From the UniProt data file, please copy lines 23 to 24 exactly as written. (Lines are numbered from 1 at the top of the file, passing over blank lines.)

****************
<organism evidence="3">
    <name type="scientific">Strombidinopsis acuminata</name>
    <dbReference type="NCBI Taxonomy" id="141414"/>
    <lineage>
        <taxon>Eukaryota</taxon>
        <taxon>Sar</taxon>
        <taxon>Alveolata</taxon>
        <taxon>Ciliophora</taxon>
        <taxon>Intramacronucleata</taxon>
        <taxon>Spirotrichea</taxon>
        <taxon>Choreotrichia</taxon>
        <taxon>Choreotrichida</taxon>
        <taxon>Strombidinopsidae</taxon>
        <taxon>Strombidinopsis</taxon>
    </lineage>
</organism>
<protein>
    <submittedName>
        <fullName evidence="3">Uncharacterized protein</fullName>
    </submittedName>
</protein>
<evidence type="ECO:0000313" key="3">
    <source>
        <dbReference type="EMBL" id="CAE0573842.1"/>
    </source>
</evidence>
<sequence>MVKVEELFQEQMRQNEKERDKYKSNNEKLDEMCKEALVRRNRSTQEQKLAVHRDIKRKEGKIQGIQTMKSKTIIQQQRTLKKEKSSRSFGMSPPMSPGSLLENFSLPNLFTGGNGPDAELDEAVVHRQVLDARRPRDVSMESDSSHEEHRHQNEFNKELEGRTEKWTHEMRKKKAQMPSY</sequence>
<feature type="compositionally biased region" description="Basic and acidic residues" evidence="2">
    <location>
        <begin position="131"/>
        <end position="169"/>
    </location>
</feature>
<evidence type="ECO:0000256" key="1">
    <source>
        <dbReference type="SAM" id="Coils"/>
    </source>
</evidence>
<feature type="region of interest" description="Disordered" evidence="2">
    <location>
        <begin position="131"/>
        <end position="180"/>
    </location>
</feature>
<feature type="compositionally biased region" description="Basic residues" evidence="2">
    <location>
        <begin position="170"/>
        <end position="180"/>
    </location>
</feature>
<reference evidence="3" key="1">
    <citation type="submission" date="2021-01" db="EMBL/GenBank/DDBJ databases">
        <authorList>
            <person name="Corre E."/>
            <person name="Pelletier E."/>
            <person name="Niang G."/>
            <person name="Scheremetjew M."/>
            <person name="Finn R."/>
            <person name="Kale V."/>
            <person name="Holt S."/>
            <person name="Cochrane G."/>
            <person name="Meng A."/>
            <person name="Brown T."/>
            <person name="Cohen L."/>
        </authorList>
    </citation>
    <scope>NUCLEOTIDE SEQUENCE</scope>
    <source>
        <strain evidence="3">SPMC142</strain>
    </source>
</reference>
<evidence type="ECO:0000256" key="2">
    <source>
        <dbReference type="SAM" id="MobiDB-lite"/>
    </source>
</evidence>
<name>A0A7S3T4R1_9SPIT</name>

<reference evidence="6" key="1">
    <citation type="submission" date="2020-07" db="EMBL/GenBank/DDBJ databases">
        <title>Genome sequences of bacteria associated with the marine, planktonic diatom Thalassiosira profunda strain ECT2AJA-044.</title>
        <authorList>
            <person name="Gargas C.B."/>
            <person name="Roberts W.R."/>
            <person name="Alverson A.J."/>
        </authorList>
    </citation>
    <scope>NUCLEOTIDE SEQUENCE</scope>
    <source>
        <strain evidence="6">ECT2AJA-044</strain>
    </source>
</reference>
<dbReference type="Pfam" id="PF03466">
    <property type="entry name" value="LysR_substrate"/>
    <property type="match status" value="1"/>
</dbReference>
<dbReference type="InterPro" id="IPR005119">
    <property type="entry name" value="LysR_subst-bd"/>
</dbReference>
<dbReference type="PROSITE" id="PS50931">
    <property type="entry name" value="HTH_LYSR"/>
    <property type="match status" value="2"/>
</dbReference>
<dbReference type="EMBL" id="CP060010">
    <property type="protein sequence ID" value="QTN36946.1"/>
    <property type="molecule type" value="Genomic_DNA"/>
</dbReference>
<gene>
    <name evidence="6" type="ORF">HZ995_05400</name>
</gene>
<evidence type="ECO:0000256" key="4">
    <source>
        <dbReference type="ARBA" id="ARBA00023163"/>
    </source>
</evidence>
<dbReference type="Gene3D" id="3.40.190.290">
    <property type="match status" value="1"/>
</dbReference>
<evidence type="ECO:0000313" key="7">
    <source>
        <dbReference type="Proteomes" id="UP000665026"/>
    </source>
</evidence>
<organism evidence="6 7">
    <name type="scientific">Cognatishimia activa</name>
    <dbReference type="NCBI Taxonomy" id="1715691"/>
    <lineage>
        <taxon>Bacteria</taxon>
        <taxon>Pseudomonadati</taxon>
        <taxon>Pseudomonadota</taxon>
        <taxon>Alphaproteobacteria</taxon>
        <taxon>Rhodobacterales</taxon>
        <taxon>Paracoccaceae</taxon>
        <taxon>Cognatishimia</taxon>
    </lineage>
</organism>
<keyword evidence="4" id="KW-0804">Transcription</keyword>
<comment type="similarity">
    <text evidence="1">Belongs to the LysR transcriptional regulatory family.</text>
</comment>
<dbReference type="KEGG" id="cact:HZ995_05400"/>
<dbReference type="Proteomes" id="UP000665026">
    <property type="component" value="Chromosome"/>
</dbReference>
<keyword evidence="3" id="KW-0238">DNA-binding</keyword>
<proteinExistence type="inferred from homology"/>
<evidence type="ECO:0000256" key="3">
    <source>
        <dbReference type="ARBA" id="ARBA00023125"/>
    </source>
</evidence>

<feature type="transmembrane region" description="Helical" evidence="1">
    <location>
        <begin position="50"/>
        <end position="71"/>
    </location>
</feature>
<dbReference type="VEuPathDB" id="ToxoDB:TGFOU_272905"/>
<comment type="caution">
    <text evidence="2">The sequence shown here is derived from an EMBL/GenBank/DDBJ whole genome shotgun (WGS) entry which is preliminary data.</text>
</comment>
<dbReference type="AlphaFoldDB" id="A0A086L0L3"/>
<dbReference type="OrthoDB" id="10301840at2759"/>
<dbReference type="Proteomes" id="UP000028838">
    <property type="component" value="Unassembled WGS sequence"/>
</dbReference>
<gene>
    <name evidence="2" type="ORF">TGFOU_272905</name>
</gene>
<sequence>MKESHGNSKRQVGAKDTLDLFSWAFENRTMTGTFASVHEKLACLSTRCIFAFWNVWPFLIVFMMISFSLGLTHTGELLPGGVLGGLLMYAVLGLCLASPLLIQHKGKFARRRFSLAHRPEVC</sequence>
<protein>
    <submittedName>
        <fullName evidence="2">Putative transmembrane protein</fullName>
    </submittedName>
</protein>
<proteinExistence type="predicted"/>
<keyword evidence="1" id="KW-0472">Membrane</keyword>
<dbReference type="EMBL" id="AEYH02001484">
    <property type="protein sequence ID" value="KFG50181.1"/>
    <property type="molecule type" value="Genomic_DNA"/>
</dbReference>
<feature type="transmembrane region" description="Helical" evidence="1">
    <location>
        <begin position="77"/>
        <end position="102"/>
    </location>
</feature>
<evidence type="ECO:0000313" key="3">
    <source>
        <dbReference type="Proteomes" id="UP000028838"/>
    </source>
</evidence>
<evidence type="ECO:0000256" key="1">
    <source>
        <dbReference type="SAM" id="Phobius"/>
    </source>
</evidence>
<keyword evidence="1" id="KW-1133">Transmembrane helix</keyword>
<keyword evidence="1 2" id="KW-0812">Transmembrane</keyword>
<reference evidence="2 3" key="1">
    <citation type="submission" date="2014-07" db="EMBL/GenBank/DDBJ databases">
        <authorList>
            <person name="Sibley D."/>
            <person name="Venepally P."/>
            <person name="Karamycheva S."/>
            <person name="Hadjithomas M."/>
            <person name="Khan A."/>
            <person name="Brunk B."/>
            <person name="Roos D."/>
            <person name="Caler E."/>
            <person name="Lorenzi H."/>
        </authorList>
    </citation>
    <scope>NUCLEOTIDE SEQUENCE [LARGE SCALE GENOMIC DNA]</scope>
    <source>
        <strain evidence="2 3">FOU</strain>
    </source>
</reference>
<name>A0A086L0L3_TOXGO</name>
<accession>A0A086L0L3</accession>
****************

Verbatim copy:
    <source>
        <dbReference type="EMBL" id="CAE0573842.1"/>